By Debbie Mosley
Medill-Northwestern Journalism Institute
One-man watering station Mike Hasanov shoots a burst of water toward a group of children in the street. Soaked, they dance in the cloud of cool droplets before thanking Hasanov and moving onward. The children were from one of many organizations with floats in Evanston’s 91st annual Fourth of July parade.
“Do you want to get wet?” Firefighter Hasanov asks the next group of performers. The dancers give him the affirmative, then yelp as he blasts them with cool water. His gleeful smile echoes the dancers’ as they prance away. Hasanov turns his head to give his colleagues a knowing look.
Although he was not in uniform and was technically on vacation, he showed that he takes his job with Station No. 3 seriously.
“On my day off, I came here with my family, and we’re spraying the people of Evanston to keep them cool. It’s extremely hot today,” he says, eyes sweeping the area for those in need a dousing.
According to the National Weather Service, Wednesday was the hottest Fourth of July that the Chicago-area has seen since 1911—before the birth of the parade. Attendees flocked to shade. Many held umbrellas, wore floppy sunhats and frequented the watering stations provided by local businesses.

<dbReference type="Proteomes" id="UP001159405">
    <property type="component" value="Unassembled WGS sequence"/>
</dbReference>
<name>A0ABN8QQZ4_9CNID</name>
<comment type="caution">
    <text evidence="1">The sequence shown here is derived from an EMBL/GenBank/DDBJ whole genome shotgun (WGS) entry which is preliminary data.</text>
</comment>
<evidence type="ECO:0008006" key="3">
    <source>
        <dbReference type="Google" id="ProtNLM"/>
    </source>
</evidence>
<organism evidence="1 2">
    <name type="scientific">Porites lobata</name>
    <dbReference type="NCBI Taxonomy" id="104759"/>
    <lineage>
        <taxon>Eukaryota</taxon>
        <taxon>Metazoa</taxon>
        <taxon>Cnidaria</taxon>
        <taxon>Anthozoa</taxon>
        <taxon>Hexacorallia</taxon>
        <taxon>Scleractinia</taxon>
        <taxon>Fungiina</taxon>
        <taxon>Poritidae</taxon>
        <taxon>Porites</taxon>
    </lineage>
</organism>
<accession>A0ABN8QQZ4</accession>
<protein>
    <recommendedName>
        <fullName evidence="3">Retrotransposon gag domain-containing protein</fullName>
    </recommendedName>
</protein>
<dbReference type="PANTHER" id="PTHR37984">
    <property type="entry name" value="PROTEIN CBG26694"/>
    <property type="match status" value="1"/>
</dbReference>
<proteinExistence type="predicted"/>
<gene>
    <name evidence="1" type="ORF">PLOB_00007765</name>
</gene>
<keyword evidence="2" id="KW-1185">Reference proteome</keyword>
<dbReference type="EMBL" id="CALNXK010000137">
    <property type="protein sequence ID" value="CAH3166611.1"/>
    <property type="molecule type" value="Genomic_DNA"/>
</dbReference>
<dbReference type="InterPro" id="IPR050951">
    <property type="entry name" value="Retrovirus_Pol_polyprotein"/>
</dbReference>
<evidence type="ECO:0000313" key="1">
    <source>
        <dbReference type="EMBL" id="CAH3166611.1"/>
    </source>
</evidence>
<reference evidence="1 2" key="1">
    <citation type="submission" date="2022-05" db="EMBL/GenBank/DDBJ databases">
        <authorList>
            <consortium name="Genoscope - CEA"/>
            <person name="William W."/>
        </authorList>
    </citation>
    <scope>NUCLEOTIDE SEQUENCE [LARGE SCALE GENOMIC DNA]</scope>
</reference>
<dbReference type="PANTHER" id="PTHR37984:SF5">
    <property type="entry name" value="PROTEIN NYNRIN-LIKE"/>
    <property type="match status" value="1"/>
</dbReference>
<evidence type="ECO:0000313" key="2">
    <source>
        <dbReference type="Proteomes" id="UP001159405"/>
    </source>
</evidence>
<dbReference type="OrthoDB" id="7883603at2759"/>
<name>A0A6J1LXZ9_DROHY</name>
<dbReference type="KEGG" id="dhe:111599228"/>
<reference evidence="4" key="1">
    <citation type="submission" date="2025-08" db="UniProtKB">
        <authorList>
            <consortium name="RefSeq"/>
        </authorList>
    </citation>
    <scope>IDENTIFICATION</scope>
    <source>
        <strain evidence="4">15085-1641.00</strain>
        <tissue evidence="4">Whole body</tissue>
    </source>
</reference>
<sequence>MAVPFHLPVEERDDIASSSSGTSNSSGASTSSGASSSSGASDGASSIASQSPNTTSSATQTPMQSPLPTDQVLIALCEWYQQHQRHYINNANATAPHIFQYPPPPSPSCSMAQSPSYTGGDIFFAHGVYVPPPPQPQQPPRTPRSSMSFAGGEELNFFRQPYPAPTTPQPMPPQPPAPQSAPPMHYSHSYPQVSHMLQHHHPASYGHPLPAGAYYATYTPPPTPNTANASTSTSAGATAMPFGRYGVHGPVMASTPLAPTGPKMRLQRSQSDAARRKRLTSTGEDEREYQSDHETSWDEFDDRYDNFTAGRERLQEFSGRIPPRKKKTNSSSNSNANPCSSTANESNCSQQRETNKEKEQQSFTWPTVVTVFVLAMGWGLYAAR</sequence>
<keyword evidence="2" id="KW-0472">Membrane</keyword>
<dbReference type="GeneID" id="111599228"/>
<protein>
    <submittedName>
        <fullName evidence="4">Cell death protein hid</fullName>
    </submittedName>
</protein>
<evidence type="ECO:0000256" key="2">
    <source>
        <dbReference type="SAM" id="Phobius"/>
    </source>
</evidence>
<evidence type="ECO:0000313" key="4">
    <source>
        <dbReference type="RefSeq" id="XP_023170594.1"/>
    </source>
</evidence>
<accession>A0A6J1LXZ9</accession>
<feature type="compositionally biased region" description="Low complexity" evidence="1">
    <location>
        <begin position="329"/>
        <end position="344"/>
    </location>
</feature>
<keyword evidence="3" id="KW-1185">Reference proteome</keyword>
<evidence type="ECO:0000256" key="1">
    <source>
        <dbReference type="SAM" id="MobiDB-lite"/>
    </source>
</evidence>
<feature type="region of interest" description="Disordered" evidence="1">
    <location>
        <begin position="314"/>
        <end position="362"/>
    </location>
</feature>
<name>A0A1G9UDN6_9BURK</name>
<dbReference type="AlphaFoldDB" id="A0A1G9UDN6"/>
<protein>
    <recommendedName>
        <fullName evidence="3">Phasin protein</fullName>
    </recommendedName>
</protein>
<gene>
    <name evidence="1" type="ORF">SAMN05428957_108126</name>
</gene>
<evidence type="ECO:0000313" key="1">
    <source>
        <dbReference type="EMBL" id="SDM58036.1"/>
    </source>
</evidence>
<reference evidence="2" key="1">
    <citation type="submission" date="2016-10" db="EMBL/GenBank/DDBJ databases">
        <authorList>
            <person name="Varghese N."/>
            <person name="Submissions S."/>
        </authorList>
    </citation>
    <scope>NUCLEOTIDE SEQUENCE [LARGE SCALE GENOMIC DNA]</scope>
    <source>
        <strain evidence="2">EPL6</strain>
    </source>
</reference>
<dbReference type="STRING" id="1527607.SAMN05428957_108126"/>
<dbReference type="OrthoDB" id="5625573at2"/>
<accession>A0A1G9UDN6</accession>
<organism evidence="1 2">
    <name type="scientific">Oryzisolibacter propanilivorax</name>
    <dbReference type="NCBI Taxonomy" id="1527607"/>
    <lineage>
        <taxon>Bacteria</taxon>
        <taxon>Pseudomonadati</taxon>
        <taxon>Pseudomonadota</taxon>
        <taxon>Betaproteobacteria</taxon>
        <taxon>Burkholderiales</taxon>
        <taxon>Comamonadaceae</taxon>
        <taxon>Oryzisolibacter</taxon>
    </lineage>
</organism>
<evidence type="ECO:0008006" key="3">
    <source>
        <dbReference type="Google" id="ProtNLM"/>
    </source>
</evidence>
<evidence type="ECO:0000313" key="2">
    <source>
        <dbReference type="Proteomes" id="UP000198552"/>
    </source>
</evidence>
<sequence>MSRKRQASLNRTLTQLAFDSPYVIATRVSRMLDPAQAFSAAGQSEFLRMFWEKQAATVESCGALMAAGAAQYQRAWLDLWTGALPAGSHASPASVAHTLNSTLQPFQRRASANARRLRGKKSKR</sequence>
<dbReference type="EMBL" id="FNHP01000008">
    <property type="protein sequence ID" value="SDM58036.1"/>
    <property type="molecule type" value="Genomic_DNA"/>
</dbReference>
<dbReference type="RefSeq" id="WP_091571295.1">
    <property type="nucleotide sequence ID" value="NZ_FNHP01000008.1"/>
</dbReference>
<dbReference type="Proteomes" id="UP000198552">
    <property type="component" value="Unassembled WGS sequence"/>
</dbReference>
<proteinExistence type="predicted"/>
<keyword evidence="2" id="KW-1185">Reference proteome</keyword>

“We’ve become a pretty smart and proactive society when it comes to the parade as I’ve seen in the past and have taken measures to protect ourselves,” said Evanston Fire Department Capt. Paul Polep. “The city has taken extra measures this year with cooling stations…they’ve opened up almost every business for cooling stations, there are a couple organizations handing out water, and we’ve opened up a sprinkler station.”
The sprinkling station, manned by Hasanov, was a popular spot for a spray down.
“Some of them don’t like it, but that’s OK,” Hasanov says of the performers in the parade. “It’s not a job. I’m here to enjoy the city on my day off. I’m doing this for fun.”
Hasanov planned to take his family to dinner in downtown Evanston before heading to Lake Michigan for the fireworks.
Debbie Mosley is a high school student from Detroit Country Day in Michigan participating in a five-week journalism program with Northwestern's Medill School of Journalism.